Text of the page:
Entrance to Aspen ballot narrowed to pair of options
Aspen Times Staff Writer
Aspen voters will either be asked an either/or question about the Entrance to Aspen in November, or they’ll be asked a yes/no question.
After a lively debate Tuesday, the City Council narrowed a list of potential ballot questions on the controversial entrance issue to a couple of choices. City Attorney John Worcester was directed to prepare resolutions to place each of the questions on the ballot with the expectation that the council will pick one of them at its Aug. 26 meeting.
With four council members present at yesterday’s work session, two – Councilmen Tim Semrau and Tony Hershey – appeared to favor a simple either/or question: “Which alignment for the Entrance to Aspen do you prefer (choose only one). A – “S curves” (existing alignment); or B – Modified Direct alignment across the Marolt/Thomas property.”
“What I would like to do is, for once, have a question for the citizens instead of the lawyers,” said Semrau, advocating the simple either/or query.
“I don’t like either/or questions,” said Mayor Helen Klanderud. “Ask the question.”
She appeared to favor a yes/no question that would ask voters something along these lines: “Shall the citizens of Aspen support the completion of improvements to State Highway 82 at the entrance to Aspen by realigning the highway over the Marolt and Thomas properties as approved by the voters in 1996?”
Both questions are an attempt to gauge city voters on whether or not they want Highway 82 realigned across open space at the western entrance to town. Voters approved a two-lane parkway and light-rail corridor in the new, modified direct alignment in 1996.
Since then, voters have rejected funding for light rail and dedicated bus lanes as an alternative transit component in the new alignment. The Citizens for a Small Town Entrance, who have sued the city and the Colorado Department of Transportation in an attempt to block Aspen’s conveyance of an easement across the open space, contend voters no longer support use of the open space for the highway.
While council members have agreed to check in with the voters, the wording of the ballot question has been the subject of several lengthy and contentious debates.
A split vote on either of the questions the council moved forward Tuesday could again leave city government without any clear direction from the populace, Klanderud noted.
“You could have 50/50 on all of these, and then where are you?” she said.
Klanderud also questioned what it means if voters endorse the modified direct alignment. The community remains in a stalemate over what exactly to build there, she said.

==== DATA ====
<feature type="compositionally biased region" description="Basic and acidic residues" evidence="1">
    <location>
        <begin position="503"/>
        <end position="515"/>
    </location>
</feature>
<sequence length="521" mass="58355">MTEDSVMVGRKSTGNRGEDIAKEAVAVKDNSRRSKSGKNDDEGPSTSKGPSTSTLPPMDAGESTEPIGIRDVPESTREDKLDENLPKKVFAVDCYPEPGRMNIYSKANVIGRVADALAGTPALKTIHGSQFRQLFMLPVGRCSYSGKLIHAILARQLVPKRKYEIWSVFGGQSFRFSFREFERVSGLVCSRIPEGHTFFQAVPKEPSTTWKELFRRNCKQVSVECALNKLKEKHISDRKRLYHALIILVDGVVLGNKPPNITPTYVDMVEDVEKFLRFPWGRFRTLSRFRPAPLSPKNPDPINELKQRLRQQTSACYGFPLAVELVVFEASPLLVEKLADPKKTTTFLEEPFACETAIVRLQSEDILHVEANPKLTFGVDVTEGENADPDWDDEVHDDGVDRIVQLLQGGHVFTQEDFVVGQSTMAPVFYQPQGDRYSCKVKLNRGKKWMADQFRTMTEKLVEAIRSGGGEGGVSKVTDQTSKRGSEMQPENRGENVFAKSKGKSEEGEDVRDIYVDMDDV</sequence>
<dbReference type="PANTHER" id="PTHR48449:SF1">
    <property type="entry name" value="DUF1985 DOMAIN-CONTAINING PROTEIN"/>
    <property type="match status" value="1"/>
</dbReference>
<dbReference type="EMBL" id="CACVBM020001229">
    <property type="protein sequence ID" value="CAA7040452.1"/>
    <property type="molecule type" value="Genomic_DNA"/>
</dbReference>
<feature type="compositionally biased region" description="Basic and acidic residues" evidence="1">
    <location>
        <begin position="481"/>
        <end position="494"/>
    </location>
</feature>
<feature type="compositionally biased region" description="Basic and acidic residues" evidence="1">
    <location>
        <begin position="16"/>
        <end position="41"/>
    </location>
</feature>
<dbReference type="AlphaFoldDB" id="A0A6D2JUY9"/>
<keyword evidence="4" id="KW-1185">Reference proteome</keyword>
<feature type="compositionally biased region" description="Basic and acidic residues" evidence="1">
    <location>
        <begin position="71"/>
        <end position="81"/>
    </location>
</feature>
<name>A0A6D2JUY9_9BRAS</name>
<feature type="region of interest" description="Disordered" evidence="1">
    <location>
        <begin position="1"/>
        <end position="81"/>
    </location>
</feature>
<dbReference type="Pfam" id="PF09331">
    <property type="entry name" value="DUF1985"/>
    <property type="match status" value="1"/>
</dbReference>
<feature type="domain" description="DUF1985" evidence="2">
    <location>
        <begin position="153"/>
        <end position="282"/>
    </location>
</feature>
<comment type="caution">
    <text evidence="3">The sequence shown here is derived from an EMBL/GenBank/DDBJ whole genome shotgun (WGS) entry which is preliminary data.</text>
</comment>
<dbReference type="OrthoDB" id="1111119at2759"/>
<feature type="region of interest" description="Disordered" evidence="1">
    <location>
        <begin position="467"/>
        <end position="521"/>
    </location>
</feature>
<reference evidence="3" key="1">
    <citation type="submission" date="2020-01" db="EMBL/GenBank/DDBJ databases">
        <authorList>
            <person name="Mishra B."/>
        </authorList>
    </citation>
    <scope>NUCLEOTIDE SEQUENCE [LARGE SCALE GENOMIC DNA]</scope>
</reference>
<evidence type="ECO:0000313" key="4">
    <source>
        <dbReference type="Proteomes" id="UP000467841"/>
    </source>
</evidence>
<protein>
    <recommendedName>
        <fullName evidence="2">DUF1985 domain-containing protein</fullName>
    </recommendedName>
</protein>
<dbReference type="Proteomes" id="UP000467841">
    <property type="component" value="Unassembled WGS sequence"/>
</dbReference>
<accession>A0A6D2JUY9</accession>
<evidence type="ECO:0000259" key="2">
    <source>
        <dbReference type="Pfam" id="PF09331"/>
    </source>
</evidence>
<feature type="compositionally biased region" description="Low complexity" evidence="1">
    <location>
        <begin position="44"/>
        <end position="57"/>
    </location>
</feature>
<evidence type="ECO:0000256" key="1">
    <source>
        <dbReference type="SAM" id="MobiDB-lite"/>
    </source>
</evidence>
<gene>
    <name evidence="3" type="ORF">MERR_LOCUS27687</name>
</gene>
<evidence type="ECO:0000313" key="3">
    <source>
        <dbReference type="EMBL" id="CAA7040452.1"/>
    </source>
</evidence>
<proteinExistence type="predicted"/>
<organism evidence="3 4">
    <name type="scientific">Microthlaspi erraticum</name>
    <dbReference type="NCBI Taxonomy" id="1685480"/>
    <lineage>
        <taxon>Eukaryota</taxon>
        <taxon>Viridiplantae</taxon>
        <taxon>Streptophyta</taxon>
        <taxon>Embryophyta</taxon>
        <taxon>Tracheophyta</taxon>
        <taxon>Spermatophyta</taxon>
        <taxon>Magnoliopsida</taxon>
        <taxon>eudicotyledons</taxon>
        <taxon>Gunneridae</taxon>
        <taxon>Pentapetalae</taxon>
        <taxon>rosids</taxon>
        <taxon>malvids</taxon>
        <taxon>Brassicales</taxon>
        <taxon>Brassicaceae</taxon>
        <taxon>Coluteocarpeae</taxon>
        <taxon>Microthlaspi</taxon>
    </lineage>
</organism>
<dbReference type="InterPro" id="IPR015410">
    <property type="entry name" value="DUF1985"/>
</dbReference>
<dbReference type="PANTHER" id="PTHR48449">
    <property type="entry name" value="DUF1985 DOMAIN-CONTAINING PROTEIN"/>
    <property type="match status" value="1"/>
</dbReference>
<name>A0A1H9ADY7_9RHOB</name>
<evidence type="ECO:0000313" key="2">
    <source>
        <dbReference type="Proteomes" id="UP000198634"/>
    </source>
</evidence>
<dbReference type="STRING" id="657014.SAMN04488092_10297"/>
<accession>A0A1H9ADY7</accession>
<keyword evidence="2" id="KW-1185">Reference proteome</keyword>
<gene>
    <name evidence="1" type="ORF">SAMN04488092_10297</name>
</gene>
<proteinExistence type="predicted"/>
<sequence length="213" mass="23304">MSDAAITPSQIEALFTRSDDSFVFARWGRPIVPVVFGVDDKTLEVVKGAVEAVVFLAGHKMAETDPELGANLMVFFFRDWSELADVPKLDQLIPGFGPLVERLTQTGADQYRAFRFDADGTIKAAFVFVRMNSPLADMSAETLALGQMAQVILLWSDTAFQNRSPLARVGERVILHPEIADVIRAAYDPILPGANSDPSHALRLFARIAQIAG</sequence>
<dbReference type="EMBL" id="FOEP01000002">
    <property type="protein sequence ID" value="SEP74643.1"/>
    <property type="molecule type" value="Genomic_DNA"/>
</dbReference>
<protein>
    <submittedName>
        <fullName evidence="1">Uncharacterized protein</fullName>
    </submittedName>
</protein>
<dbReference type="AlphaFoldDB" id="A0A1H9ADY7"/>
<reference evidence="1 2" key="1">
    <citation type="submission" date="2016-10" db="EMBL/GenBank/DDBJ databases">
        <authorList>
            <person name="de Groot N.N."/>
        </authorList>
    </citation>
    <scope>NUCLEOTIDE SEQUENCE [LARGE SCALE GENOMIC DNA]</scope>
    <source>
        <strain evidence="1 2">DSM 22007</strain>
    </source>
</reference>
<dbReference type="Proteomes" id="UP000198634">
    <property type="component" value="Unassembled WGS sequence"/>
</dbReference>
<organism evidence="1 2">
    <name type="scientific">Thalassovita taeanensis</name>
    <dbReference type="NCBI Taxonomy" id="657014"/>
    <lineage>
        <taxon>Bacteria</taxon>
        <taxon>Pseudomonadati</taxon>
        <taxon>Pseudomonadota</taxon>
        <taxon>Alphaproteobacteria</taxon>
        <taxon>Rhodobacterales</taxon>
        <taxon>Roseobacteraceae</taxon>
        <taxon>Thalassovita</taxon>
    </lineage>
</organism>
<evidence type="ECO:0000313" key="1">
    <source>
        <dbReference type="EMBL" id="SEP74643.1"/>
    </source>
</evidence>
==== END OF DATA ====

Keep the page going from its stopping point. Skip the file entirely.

Another vote authorizing what could actually be constructed would be necessary, City Manager Steve Barwick agreed.
Citizen David Guthrie questioned the need to poll voters again on the alignment issue. It was decided in 1996, he argued.
“What happened to this vote? Did it just disappear, the ’96 vote?” he said. “There’s an integrity issue here. The voters voted to convey that easement.”
Dennis Vaughn, who opposes the new alignment, told the council that dangling the S-curves as an option is “totally unfair” unless the city intends to honor a vote for the existing S-curves alignment.
“You have to guarantee, if it’s in favor of the S-curves, that it’s going to override the results of ’96,” he said.
His comment led to renewed debate over whether CDOT would honor a vote against the new alignment once the easement is in its hands, and on whether delaying conveyance of the easement would jeopardize the entrance project’s ranking in a new prioritized list for state funding that may be done before the November election.
The city is scheduled to sign off on the conveyance Thursday, though Klanderud pleaded with the council again to delay the property transfer.
“What troubles me is, if you believe a question should be asked, it makes no sense to me to convey something before you ask the question,” she said.
Both Semrau and Hershey reiterated their support for proceeding to convey the easement. Klanderud and Councilman Terry Paulson oppose handing over the right of way now.
Councilman Tom McCabe has, in the past, also supported turning over the right of way to CDOT. He did not attend yesterday’s council session.
[Janet Urquhart’s e-mail address is email@example.com]
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